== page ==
In Bengal, Left And Congress Are Struggling To Make Their Awkward Marriage Work

But is the electorate ready to buy this new-found love? Public memory is short but the Congress and CPM have a lot of bad blood between them here. Literally.

In Bengal, Left And Congress Are Struggling To Make Their Awkward Marriage Work
In Bengal, Left And Congress Are Struggling To Make Their Awkward Marriage Work

Someone please fire the DJ. It’s a cliché but understandable that the muzak of choice for a political rally in Kolkata will be Rabindrasangeet.

And so it was for the “historic” grand alliance between the Left Front and Congress in Bengal. (This product is not meant for sale in Kerala.)

But really, who chose Jodi Tor Daak Shuney Keu Na Aashey, Tobey Ekla Chalo Re? (If no one answers your call, then go it alone)?

That hardly struck the most optimistic note as Rahul Gandhi and Buddhadeb Bhattacharjee, Congress’ future and CPM’s past, came together finally on one stage to try and change Bengal’s present.

On a baking hot afternoon in Kolkata, one thing was clear. If this “jot” or understanding is a marriage (and there was a giant garland shared between the two to solemnize it), it’s more of an arranged marriage than a love marriage.

“The Congress is riding on the CPM’s shoulders,” says Chanchal Ghosh. “It’s the CPM worker who gets beaten up, not the Congress. That three-and-half year old who got beaten, that was our worker’s child.” Ghosh sells Communist party literature at rallies, books with names like White Mamata, Black Mamata. But he is optimistic. Even though voting is not over, he says the “jot” will win by 50 seats. He’s read it on the internet, he assures me.

“A dark cloud is hanging over our state. A terrible government is wreaking havoc. We cannot be free from it on our own.”

The two stars of the evening are not quite as ready to pin numbers on their hopes.

“A dark cloud is hanging over our state. A terrible government is wreaking havoc. We cannot be free from it on our own,” warns Buddha-babu in his best Gandalf avatar. “We must fight together.”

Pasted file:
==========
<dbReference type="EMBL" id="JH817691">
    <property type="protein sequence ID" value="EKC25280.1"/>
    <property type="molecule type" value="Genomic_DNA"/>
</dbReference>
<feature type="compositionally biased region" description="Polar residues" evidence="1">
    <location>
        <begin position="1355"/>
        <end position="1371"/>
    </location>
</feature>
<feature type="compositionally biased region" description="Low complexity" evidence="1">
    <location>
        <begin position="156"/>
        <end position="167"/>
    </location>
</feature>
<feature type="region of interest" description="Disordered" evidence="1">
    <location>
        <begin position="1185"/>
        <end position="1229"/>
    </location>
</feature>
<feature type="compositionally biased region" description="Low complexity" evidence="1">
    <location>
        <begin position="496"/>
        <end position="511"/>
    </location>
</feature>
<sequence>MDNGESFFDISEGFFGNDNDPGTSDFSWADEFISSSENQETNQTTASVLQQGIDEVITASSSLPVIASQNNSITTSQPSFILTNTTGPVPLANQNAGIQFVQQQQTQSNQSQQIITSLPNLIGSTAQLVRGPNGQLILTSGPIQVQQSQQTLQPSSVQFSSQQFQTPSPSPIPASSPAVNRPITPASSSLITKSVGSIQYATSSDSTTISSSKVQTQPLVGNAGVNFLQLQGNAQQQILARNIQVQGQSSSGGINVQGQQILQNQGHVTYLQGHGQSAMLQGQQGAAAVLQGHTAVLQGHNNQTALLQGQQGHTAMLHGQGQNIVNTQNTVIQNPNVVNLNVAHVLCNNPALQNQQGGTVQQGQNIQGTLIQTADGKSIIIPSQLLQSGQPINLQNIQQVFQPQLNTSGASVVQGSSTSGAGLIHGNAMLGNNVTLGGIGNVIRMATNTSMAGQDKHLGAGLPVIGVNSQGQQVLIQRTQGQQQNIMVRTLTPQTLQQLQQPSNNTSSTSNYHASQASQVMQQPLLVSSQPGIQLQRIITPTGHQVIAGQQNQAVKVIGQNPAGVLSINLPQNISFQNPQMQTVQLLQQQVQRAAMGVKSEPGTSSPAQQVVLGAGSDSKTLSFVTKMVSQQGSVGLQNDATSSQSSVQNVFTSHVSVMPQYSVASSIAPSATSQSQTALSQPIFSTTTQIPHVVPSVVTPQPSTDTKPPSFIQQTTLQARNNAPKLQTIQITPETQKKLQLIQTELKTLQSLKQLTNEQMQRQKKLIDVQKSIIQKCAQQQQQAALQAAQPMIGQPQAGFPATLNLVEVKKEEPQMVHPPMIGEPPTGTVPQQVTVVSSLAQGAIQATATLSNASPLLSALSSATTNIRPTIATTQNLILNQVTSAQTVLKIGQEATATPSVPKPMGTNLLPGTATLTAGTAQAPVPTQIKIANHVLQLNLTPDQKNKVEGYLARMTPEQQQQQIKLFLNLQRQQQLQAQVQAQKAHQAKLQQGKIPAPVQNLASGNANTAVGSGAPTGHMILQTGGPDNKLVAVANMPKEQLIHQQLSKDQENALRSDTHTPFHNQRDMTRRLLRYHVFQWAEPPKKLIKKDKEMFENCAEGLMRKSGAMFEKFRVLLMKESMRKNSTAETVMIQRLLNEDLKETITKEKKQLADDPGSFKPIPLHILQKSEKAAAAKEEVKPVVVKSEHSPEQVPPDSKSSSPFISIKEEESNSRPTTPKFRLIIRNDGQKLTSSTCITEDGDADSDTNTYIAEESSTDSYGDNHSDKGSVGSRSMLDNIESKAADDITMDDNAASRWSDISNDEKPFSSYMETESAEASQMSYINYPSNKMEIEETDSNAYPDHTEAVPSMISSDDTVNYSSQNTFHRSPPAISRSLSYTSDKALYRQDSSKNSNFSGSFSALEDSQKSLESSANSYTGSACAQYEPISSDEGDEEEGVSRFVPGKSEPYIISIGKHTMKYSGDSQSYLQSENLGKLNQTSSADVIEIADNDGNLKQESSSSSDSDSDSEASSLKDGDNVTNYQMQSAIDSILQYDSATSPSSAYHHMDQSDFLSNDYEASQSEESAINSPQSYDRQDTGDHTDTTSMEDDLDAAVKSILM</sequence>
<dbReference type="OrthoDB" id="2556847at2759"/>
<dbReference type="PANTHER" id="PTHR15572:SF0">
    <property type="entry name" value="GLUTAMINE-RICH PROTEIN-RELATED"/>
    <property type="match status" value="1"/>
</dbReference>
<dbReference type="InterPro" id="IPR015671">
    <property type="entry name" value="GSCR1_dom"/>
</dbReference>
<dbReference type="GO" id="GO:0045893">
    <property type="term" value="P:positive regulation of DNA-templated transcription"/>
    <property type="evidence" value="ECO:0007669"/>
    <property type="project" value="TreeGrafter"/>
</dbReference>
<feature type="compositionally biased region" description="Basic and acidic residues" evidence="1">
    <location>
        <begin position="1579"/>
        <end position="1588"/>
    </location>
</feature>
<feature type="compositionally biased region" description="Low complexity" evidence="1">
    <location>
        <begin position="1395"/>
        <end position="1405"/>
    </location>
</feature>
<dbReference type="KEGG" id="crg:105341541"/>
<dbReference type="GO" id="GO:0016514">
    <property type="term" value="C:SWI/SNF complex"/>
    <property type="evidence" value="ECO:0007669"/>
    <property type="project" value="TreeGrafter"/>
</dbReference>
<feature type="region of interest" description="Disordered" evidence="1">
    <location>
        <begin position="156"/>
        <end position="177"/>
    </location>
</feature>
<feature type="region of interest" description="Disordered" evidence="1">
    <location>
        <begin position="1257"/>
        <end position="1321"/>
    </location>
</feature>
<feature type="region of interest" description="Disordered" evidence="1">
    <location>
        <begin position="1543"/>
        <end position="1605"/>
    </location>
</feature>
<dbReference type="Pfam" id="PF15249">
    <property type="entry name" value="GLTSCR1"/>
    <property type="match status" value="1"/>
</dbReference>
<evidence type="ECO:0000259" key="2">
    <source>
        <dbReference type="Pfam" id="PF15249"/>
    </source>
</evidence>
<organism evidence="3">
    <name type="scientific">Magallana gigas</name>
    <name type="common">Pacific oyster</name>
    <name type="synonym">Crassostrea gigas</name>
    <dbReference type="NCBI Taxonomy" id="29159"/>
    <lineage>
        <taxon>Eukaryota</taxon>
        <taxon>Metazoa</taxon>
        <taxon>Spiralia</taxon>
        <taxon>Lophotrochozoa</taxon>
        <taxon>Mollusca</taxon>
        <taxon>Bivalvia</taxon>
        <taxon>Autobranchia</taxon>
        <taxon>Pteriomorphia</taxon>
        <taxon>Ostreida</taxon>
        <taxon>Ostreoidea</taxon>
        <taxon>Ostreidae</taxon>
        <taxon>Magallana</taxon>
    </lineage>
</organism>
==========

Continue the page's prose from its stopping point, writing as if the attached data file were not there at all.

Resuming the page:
Alliance chunav jeet raha hai aur jeetney wala hai, (Alliance is winning the election and will win it) ” promises Rahul channeling Frodo.

This crowd wants to believe it. They whoop when Deepa Das Munshi, who is taking on Mamata herself, vows “Didi came in sandals and will depart in scandals.” They cheer when state party chief Adhir Chowdhury promises “This is not jot. This is not ghot (muddle). This is Bengal’s citizens saying Trinamool, phot (Trinamool, scram).”

But is the electorate ready to buy this new-found love? Public memory is short but the Congress and CPM have a lot of bad blood between them here. Literally. “What of the 55,000 Congress (and Trinamool) workers killed by Communists in 34 years of Left rule?” asks TMC’s Derek O’Brien.

In 1970, two Congress loyalists in Burdwan, brothers Pranab Sain and Moloy Sain were murdered in front of their mother allegedly by CPM cadres. She was then forced to eat rice stained with their blood. Her eldest son Naba Kumar had his eyes gouged out. Mamata Banerjee formed the first enquiry commission into the Sainbari murder. But Bijay Kumar Sain, the youngest son says Trinamool plays its own political games.

“The ruling party wanted me to name people I don’t remember being present at the time of the attack. If I followed the diktat, I would probably have got a government job.”

Obviously no one mentions inconvenient truths like Sainbari as Buddhadeb and Rahul share a garland together. The crowd sounds more dutiful than pumped as it shouts “Swagatam swagatam”. These permutations are not that new. Mamata has been “natural allies” with both BJP and Congress and the Communists have propped up the Congress in Delhi. “Since its inception, the CPM branded the Congress and BJP as authoritarian and communal respectively,” writes R. Upadhyay.

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